Cult Blamed for Cemetery Vandalism, Theft of Body
Aug. 28, 2010
Aug. 28, 2010
Acts of vandalism and the theft of a nine-year-old girl's body have residents of Lancaster, Pa., concerned that a cult could be practicing black magic in the area.
"The whole community is shocked," Linda Stienstra, a volunteer with the Lancaster County Historical Society, told AOL News.
"They seem to be targeting old historical cemeteries," Stienstra said. "We've just been hearing about this stuff all summer. I think some of it has to do with local kids, but other things seem to be tied into some kind of ritual."
In the past few months, unknown vandals have struck at Woodward Hill Cemetery, Riverview Cemetery and Lancaster Cemetery. All of the cemeteries are within close proximity of each other.
At Woodward Cemetery, an unknown individual or individuals recently smashed several gravestones, cut the wires to a motion detector light, broke into an empty mausoleum and attempted to break into a chapel building near President James Buchanan's grave.
In Lancaster Cemetery, someone recently smashed an empty sarcophagus and left severed chicken heads lying near the gravesite of Major General John Fulton Reynolds, a Union Army commander who died during the American Civil War.
And, most shockingly, at Riverview Cemetery, on or about Friday, August 13th, Police say an unknown thief or thieves stole the body of nine-year-old Paula Ream from the cemetery plot she was buried in nearly 48 years ago.
"We think a cult is responsible," Paula's sister, Fay Hamm, told AOL News. "You hate to point a finger at any group, but almost every day there is a big article in the news here about weird things."
Jeff Miller, the cemetery superintendent who discovered the grave robbery, told WPMT-TV he has been making several unusual finds inside the cemetery.
"I found chicken heads over there, a pig head, a goat head the other day," Miller said. "And there are candles dug in the ground in a circle shape back in the woods near here."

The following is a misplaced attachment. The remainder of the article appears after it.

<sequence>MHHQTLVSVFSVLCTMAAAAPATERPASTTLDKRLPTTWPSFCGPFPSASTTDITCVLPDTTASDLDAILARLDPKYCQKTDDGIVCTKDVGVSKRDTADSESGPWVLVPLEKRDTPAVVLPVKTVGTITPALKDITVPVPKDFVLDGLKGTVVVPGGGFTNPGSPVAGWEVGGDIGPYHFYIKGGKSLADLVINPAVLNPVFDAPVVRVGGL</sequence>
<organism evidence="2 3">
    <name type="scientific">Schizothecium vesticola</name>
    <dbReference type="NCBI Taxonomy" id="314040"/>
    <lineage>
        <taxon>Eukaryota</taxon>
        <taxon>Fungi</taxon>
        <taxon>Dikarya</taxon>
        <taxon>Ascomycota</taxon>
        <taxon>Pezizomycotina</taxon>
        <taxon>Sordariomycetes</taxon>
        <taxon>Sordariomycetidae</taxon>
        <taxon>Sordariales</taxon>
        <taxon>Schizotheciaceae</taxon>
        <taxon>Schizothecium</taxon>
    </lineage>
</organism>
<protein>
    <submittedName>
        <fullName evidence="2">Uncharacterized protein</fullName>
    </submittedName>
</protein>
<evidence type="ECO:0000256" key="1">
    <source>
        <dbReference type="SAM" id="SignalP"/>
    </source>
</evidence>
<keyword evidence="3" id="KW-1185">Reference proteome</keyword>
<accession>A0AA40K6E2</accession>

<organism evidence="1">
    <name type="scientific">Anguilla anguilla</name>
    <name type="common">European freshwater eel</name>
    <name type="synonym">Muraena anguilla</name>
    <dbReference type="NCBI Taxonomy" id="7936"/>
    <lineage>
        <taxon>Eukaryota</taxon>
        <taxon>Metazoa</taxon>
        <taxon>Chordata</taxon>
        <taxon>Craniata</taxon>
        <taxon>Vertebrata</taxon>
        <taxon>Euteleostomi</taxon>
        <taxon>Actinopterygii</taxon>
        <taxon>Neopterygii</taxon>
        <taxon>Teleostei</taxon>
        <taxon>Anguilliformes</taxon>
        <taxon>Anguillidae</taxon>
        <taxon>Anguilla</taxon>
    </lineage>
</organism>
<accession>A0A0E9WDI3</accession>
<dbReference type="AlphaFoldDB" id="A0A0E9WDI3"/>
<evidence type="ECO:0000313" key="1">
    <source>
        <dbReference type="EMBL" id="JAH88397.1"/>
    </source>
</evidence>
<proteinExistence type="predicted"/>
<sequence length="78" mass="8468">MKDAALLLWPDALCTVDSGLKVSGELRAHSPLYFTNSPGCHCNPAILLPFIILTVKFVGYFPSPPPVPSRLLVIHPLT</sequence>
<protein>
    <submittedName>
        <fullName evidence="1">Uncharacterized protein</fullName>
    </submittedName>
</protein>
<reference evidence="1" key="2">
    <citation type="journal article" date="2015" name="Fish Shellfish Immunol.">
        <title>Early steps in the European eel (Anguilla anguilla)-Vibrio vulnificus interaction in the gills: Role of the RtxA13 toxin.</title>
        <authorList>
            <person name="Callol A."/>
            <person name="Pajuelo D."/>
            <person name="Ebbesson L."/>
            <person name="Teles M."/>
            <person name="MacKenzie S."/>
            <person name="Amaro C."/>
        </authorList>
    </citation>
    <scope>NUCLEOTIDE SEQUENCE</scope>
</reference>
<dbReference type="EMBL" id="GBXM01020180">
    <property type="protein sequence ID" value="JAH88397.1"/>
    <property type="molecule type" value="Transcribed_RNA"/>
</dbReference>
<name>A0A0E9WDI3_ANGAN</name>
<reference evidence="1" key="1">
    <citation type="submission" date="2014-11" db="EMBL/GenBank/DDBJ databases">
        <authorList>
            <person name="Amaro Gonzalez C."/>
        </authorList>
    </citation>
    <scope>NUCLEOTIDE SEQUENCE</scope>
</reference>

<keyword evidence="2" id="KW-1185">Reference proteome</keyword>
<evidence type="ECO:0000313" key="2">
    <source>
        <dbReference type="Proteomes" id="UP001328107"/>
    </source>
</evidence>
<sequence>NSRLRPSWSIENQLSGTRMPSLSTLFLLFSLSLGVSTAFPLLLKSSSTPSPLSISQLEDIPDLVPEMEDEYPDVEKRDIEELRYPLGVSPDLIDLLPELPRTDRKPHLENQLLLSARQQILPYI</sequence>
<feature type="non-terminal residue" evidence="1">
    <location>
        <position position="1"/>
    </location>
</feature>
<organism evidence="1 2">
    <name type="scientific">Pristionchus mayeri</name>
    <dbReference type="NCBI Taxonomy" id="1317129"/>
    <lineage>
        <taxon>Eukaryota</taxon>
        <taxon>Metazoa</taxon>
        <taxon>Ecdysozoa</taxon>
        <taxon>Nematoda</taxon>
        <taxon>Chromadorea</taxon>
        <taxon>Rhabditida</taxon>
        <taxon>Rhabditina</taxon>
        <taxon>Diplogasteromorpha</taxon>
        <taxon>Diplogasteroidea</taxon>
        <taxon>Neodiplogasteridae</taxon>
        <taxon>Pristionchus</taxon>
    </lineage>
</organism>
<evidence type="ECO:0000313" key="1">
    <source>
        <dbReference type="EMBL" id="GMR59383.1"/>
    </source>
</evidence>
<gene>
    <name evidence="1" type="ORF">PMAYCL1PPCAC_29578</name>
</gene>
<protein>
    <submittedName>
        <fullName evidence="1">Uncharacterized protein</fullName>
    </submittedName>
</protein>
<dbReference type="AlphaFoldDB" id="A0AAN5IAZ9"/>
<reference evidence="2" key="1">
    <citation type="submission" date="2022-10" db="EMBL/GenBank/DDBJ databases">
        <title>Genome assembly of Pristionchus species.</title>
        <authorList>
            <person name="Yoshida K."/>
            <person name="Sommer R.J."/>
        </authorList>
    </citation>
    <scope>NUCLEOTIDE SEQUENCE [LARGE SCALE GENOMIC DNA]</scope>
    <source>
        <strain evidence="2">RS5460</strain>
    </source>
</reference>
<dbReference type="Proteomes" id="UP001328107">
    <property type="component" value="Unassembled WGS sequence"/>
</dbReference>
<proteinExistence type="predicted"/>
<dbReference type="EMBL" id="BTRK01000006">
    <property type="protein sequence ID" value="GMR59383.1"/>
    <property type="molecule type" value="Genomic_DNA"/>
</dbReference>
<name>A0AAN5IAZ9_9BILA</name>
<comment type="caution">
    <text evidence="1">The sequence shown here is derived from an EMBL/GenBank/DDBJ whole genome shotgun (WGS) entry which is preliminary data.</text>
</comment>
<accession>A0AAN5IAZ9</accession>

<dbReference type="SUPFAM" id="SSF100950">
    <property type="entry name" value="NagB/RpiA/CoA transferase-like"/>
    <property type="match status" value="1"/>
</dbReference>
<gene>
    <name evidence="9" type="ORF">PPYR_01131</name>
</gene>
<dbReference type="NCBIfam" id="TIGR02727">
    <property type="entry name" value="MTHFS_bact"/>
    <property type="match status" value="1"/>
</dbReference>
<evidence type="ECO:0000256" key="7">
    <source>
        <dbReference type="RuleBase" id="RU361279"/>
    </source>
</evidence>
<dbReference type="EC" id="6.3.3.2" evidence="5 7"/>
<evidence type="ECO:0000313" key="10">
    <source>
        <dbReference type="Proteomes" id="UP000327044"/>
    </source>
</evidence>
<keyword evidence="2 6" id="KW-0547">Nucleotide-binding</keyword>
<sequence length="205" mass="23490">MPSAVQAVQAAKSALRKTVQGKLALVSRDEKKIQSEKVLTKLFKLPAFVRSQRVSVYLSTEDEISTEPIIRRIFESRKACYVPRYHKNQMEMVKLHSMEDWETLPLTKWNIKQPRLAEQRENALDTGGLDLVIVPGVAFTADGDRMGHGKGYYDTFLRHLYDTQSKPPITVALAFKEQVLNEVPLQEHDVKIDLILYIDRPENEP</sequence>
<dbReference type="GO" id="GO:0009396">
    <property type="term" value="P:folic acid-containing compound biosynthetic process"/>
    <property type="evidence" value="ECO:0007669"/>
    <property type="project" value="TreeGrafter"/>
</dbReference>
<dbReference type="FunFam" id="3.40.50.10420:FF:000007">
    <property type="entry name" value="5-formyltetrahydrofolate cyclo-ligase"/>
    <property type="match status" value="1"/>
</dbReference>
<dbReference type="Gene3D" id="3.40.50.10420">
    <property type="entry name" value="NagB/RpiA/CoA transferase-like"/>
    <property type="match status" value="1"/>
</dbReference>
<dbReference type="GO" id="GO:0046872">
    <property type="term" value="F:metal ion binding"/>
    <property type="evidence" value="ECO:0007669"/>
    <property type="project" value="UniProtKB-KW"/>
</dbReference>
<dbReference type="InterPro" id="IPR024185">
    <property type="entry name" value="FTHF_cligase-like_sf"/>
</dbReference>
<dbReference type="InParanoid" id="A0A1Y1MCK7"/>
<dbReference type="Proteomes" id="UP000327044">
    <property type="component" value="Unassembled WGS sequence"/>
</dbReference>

The candles Miller refers to were found about six months ago in the woods near the Conestoga River.
"Some contractors were paving a walkway trail when they discovered some empty chicken crates and a circle of candles near the cemetery," Stienstra said.
Officials with the Lancaster Bureau of Police say they are not yet ready to link any of the crimes together or to say whether any of them are related to the occult. They also won't comment on any details of the grave robbery.
"I don't want to release that [information] because the person who did it would know those details," Sgt. Kevin Fry said.
Not everyone, however, is hesitant to tie the occult to at least some of the incidents.
"Some of them could have been committed by juvenile [delinquents], but as far as the grave robbery and the animal sacrifices, I think it is very easy to connect the dots," Katie Boyd, a demonologist and occult sciences expert, said in a telephone interview with AOL News.
"It doesn't sound like one or two individuals, it sounds like a whole group -- a network of them," Boyd said.
According to Boyd, the sacrifice of animals is not unique to a specific culture or religion and is practiced by several different groups.
"If there were more symbolism found, it would make it easier to understand what they are attempting to accomplish, but when they're sacrificing an animal, it's usually to gain something in return," Boyd explained. "They might also be summoning an entity, using the light force of the animal to give the entity the energy to come to creation."
Ritualistic grave robberies involving children are not unique to Pennsylvania, the Intelligencer Journal reported last week, citing incidents in Connecticut and Florida.